Beginning in 1963 as Mister Rogers before becoming Mister Rogers Neighborhood in 1968, Mister Rogers would invite us into his home full of magic and imagination and all sorts of wonderful creatures, all there for us to enjoy. I do not remember a more welcoming person ever on television to a child. He was a warm, comfortable persona who genuinely loved kids and along the way he would educate us as we played. He spoke to us on our level, accepted us for who we were and made us believe we were special. Who didn't want, need, and love that?
Too bad we no longer have this type of person available on our televisions today, don't you agree?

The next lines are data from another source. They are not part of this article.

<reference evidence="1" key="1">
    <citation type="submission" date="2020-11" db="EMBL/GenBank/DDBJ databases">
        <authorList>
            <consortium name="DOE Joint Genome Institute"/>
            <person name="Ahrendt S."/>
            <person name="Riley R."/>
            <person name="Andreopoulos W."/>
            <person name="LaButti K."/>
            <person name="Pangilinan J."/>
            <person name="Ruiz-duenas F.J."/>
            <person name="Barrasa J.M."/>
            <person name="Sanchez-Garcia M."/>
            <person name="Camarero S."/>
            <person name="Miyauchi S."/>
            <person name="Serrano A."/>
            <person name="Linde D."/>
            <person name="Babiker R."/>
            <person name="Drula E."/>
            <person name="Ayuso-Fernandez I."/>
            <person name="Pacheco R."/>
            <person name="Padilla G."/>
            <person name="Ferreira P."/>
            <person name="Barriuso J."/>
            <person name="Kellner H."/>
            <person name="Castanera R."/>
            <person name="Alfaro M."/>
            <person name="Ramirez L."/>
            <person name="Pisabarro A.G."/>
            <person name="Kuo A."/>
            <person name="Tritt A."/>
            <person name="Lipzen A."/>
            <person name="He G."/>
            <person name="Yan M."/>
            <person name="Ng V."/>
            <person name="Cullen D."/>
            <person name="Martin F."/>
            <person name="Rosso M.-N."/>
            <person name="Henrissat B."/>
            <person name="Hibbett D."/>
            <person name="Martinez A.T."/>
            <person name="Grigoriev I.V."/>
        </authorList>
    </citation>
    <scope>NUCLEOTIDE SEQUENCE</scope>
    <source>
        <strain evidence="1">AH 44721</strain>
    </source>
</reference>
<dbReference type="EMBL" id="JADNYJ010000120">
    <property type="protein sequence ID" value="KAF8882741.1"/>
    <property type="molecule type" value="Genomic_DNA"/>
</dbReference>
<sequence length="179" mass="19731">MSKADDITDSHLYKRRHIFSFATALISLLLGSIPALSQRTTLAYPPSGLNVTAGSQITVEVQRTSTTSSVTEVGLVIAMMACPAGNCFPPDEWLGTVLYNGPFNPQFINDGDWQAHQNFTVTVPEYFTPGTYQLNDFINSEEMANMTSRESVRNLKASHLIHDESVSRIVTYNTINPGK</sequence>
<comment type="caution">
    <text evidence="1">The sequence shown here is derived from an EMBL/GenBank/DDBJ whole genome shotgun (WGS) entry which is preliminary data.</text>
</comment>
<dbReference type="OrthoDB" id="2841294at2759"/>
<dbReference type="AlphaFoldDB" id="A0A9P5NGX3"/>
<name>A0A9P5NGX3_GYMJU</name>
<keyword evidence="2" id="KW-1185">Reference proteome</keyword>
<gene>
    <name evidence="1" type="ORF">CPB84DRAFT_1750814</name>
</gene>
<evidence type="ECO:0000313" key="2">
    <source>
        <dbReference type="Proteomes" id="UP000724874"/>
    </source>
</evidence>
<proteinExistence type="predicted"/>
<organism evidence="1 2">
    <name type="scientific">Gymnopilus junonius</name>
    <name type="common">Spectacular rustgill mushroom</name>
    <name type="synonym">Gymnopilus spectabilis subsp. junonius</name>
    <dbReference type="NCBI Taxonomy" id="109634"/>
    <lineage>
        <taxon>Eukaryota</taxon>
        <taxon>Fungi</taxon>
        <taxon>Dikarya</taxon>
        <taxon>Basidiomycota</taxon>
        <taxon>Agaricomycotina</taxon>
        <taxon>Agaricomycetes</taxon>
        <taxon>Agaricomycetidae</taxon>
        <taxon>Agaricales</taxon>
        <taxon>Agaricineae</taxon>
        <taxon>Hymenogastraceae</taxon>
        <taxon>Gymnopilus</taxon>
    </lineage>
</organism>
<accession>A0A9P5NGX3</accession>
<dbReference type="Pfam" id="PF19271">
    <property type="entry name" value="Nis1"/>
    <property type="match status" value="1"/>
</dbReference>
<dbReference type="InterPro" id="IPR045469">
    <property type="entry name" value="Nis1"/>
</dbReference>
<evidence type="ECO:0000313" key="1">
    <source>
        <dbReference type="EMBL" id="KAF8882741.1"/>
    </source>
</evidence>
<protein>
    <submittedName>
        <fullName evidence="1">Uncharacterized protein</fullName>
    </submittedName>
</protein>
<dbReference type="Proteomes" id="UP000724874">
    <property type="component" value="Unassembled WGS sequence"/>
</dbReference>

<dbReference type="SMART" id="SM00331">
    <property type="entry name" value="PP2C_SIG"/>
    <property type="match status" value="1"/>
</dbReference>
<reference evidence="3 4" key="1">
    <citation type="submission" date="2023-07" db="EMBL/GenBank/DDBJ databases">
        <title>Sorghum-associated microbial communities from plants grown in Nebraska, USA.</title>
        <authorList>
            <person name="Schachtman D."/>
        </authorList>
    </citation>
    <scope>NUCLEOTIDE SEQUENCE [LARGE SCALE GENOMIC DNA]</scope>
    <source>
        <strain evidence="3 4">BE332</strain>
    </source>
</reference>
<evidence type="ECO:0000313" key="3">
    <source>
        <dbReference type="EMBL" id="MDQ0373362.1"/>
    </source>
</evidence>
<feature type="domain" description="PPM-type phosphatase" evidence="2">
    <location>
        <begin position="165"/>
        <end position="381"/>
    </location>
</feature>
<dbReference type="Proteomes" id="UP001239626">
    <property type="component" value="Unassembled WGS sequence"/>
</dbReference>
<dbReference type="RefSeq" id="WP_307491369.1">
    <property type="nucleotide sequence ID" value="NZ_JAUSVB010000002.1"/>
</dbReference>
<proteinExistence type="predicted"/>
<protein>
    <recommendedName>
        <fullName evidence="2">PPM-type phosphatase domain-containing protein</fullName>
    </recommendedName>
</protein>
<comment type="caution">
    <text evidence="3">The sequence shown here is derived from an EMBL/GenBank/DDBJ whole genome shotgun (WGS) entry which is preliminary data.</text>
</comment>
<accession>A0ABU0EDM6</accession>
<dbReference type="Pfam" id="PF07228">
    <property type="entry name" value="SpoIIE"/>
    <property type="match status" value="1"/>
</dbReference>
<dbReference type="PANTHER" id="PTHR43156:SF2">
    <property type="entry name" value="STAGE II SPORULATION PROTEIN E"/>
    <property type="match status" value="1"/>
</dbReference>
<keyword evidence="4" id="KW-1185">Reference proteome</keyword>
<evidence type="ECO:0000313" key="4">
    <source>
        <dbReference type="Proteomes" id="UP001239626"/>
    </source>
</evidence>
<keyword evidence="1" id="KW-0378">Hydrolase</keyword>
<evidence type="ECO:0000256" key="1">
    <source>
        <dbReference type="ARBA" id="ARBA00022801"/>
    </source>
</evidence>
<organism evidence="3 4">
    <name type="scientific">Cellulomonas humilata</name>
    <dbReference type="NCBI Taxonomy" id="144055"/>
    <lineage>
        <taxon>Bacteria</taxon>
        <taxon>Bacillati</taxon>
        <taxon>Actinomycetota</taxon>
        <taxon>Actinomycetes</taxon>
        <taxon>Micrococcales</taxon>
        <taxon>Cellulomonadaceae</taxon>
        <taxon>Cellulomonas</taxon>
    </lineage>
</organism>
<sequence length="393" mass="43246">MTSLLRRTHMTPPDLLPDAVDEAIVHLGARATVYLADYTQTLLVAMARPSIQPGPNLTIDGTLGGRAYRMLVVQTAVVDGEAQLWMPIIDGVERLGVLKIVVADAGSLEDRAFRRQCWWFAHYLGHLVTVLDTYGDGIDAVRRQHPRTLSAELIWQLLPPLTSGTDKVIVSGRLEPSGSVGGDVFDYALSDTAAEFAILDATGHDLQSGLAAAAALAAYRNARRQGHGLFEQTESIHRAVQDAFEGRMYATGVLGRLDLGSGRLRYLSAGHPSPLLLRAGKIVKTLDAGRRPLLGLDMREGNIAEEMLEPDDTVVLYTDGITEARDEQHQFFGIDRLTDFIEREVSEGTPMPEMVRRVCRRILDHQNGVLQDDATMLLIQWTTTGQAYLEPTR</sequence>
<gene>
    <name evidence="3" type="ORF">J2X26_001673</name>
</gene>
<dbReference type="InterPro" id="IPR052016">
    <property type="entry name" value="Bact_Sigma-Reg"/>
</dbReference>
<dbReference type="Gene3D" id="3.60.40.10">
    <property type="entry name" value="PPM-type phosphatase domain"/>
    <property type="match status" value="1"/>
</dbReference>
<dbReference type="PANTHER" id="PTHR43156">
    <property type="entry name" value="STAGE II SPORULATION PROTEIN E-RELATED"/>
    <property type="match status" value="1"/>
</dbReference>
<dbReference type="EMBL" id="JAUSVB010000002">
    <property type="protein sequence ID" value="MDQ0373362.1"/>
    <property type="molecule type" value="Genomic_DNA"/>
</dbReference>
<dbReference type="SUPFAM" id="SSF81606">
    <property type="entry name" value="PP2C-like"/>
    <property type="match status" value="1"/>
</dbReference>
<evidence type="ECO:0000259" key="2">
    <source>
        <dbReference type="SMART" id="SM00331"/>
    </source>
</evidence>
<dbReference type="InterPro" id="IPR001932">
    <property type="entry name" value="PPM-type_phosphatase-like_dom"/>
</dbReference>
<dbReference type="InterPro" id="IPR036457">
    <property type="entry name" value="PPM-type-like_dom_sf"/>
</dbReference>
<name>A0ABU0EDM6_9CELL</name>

Fred Rogers was a Presbyterian minister who felt that television could do better by its children, and he set out to provide that for us. I think he succeeded, don't you? Along the way he received the Presidential Medal of Freedom, multiple honorary degrees, and even a Peabody Award. The show received four Emmys and Mr. Rogers himself received a Lifetime Achievement Award at the 1997 Daytime Emmys. As he received the award, he stood in front of the crowd and requested they think on those special people who loved them into being for ten seconds. Not to focus on him, on his award, but to think on those who loved them.
He even kept the time his own watch to make sure they did. His quiet authority persuaded the crowd of daytime soap opera stars, talk show hosts, and other "adults" to do as he asked, and within seconds, tears streamed down the faces of those who did as he asked. After the ten seconds was up, he simply stated "May God be with you" and left the stage. How appropriate for a man who always, ALWAYS thought of others before himself. We need him back, don't you think?
The Electric Company